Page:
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  • Cinema's Queer WitnessIra Sachs's Last Address and the Indifferent View
  • Roshaya Rodness (bio)

Come hither in thy hour of strength;Come, weak as is a breaking wave!Here stretch thy body at full length;Or build thy house upon this grave.

—William Wordsworth, from "A Poet's Epitaph"

I've always thought that New York City will never blink when I die. Will hardly notice.

—Ira Sachs

It has not escaped the notice of thinkers of photography and cinema that the photographic image seems indifferent to a world in which humans are highly invested. Cinematic automatism is the name given to what a range of film theorists, including André Bazin, Jacques Rancière, Siegfried [End Page 163] Kracauer, Walter Benjamin, and Stanley Cavell, have described as the technologically mediated representation of the world yielded by the cinematic apparatus and its photographic basis. Echoing Jean Epstein, who argues against the focus on dramatic narrative in film, Rancière states that

The truth about life has finally found an art capable of doing it justice, an art in which the intelligence that creates the reversals of fortune and the dramatic conflicts is subject to another intelligence, the intelligence of the machine that wants nothing, that does not construct any stories, but simply records the infinity of movements.

(2006, 2)

The nonhuman intelligence of the camera lens is sensitive to complex and chaotic phenomena, what David L. Clark calls the "camera's hospitality" (2015, 163). These motions can be elided or instrumentalized by subjective perception and selection, or the human's desire to humanize the inhuman photograph. Automatism should not be confused, says Rancière, with an identical reproduction of things, but performs a kind of ontological work that the human eye cannot; that is, the camera shows a world coming into being outside human rationality, permitting us to see our world through a decentered gaze. Similarly, Bazin credits the camera with an "instrumentality of a nonliving agent" (1960, 7), which for many makes it a compelling source of evidence that may compete with human testimony. Dziva Vertov praised this capability of the camera to expose facts of the world in his early speeches for what would later become known as documentary film. But automatism is perhaps best known as the cornerstone of Cavell's philosophy of film in his 1971 book The World Viewed (Cavell 1979). Automatism produces representations that circumvent subjective intervention, and he identifies it as the artistic medium of cinema, placing film alongside other representative arts in the modernist tradition.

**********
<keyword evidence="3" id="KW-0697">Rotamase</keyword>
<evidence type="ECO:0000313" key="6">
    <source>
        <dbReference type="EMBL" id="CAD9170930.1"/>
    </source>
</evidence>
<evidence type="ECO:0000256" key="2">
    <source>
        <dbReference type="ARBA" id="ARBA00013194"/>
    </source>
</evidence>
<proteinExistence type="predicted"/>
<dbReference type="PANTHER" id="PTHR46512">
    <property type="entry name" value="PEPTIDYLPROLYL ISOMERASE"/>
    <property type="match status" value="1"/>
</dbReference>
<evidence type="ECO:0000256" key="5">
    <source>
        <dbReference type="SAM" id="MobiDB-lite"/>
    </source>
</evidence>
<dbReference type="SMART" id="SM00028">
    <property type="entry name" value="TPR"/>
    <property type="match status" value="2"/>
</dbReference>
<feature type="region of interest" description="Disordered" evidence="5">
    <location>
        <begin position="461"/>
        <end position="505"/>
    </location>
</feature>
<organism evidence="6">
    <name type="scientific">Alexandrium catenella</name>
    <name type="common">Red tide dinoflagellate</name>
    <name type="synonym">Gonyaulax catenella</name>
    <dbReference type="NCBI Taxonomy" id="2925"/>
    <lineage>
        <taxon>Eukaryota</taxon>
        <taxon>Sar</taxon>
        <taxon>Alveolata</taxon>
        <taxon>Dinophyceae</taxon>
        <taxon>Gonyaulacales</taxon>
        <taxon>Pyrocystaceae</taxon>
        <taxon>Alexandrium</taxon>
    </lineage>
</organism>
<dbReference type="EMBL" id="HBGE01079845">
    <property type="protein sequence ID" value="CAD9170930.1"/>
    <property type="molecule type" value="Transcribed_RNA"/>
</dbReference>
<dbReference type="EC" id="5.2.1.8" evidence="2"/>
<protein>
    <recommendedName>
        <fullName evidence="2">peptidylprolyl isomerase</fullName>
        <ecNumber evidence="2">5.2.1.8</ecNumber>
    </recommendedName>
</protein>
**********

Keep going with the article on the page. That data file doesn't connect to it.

Cameras have a way of "looking" at the world that is different from human perception. They generate representation without subjectivity, the visual without vision. They are nature denatured. Their precise relation to or difference from human perception is too mobile to state, and this disunity is part of what charges automatism with such intrigue. The camera may be inhuman, [End Page 164] and it may radically decenter the human, but the wish it satisfies to view the world "as it is" (Cavell 1979, 165), or as it is unseen by humans (101), argues Cavell, is all too human. In the capriciousness of its own logic or illogic, the automatic apparatus does not so much lie outside the margins of human perception as it effaces that anthropocentric difference between the human and the nonhuman, locating the human indifferently in the midst of a nonhuman universe.

In this essay, I ask how this insentient gaze is put to the task of witnessing the AIDS epidemic and if film itself can be considered a queer witness to the epidemic. By bringing film theory devoted to automatism to bear on queer film, I ask how the cinema's impersonal view becomes legible in film that is thinking about the epidemic, and how filmmakers put that impersonality to use to testify to its toll and its ongoing violence. Turning to Ira Sachs's experimental short, Last Address (2010), which mourns the losses of queer artists who died of AIDS-related complications, I suggest that the film reflects on and reperforms cinematic automatism to address cinema's role in witnessing the epidemic. When humans forget, or were never there to attest...


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pp. 163-202
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